ABOUT OUR PASSOVER SEDER . . .
Who sponsors your Seder?
Our Seders are sponsored by our two Reform Jewish organizations:
The Temple of Universal Judaism (TUJ), a URJ: Union for Reform Judaism Congregation -and- TorahNYC: Reform Jewish Outreach, a TUJ community project.
Do I/we have to be a member of The Temple of Universal Judaism -or- TorahNYC to attend? What costs are involved?
No. All of TorahNYC’s -and- The Temple of Universal Judaism services, events, holidays, classes – even our High Holy Days – are open to all.
Generally, our programs are by donation and there is no set charge.
However, since our Tuesday, April 15 Second Night Seder is a catered event at a restaurant, we’ve must have a set charge:
$72 30 and over*
$ 0 under 3
If you are not a member of TUJ, we ask for an additional donation of $5-18per personto support the congregation.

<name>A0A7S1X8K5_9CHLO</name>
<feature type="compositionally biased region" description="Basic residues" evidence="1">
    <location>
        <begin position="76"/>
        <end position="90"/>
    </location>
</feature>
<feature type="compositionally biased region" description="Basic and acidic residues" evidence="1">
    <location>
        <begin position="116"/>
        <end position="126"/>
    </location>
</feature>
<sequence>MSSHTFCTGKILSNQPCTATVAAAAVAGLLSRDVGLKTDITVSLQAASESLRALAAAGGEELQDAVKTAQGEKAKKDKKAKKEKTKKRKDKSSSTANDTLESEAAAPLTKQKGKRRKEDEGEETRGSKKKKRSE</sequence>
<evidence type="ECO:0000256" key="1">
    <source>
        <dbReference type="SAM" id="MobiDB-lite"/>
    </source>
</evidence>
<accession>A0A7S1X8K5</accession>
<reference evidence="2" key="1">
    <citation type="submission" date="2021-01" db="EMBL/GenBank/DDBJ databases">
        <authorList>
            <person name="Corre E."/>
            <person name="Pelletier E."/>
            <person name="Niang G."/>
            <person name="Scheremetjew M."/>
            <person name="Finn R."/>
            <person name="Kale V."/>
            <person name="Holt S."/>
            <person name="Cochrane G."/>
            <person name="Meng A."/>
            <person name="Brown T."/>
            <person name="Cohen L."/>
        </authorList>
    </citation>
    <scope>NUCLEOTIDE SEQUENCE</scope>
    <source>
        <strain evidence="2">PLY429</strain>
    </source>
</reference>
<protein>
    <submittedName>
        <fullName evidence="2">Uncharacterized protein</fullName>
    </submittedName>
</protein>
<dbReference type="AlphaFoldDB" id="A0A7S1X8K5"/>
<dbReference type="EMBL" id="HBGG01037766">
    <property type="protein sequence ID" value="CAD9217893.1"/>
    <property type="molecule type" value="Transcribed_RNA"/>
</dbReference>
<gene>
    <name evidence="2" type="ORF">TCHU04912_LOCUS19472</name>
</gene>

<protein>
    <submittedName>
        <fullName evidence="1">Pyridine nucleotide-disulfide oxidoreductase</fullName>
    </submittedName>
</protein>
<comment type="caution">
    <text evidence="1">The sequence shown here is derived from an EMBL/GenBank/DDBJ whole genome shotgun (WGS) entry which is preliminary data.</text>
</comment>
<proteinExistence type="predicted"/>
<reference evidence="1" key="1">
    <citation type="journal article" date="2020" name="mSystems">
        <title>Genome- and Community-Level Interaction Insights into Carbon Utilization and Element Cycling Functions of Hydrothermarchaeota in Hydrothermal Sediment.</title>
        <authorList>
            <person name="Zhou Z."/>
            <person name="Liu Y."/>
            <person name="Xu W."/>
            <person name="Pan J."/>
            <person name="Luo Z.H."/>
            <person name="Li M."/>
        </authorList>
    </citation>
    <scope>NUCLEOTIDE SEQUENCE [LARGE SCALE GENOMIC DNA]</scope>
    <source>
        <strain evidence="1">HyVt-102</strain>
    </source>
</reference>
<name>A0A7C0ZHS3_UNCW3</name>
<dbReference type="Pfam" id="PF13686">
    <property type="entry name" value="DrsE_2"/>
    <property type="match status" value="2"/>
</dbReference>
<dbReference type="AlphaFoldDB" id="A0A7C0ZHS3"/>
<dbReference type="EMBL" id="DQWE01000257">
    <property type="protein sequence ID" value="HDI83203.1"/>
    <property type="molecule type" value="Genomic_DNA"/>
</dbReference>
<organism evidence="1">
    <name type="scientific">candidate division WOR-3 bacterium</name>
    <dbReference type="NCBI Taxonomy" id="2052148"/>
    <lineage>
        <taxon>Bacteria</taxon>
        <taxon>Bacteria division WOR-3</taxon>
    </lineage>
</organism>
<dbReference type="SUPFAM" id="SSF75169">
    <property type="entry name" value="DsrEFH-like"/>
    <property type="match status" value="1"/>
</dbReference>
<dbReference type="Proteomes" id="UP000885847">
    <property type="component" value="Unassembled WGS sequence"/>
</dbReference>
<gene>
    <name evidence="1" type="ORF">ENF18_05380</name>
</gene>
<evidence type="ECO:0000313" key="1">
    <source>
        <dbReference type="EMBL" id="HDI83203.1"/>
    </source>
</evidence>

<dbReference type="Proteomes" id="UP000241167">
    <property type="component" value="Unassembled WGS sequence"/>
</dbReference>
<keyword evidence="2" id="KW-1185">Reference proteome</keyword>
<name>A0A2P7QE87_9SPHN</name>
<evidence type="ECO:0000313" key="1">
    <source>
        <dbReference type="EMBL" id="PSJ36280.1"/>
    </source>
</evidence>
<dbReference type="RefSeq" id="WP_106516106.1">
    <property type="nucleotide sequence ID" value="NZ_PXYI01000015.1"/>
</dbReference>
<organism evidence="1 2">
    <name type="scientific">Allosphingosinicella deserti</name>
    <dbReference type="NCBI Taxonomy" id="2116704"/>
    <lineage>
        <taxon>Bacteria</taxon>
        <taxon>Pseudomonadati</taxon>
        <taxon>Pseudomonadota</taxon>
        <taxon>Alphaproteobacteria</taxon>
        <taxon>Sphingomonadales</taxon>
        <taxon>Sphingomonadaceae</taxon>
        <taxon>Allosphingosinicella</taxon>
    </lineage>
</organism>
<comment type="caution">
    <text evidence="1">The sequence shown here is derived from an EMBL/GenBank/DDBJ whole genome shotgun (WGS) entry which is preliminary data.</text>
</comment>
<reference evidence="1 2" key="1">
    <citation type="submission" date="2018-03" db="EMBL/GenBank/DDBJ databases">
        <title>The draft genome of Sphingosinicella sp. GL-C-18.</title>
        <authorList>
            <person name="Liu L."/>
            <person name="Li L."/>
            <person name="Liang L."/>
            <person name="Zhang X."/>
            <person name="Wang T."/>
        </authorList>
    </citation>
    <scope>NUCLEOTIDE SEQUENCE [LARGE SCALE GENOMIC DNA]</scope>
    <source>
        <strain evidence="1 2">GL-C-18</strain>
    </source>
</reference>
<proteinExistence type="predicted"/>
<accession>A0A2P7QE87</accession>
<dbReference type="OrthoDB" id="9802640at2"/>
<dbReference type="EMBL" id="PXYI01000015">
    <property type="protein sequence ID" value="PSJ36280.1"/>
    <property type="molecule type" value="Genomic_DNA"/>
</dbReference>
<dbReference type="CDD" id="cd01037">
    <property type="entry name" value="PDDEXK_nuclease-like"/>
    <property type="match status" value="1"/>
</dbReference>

Also, after April 7, there is an additional late fee of $10 per adult.
No one is ever turned away from any TUJ or TorahNYC program due to financial concerns. If you need a scholarship, please contact Rabbi Fridkis.
So children are definitely welcome at the Seder? Is there a special place for them to play at the restaurant?
Of course: children are always welcome at TUJ! And Passover is a family holiday. We want children with us at the Seder:
- to help recite the Four Questions (Hebrew or English)
- to sing with us
- to find the Afikomen (hidden Matzah)
- and to remind all of us that Judaism will thrive in coming generations!
Because this year’s TUJ Seder will be in a restaurant, it is especially important for parents to keep their children engaged at the table so everyone can enjoy the service and the festive meal to follow. We invite you to bring some quiet games and reading or coloring books.
While Henry’s Restaurant is open and spacious – meaning that children won’t be accidentally turning over tables! – there is no play area. If you are especially concerned, perhaps a Babysitter can accompany your family for the Seder.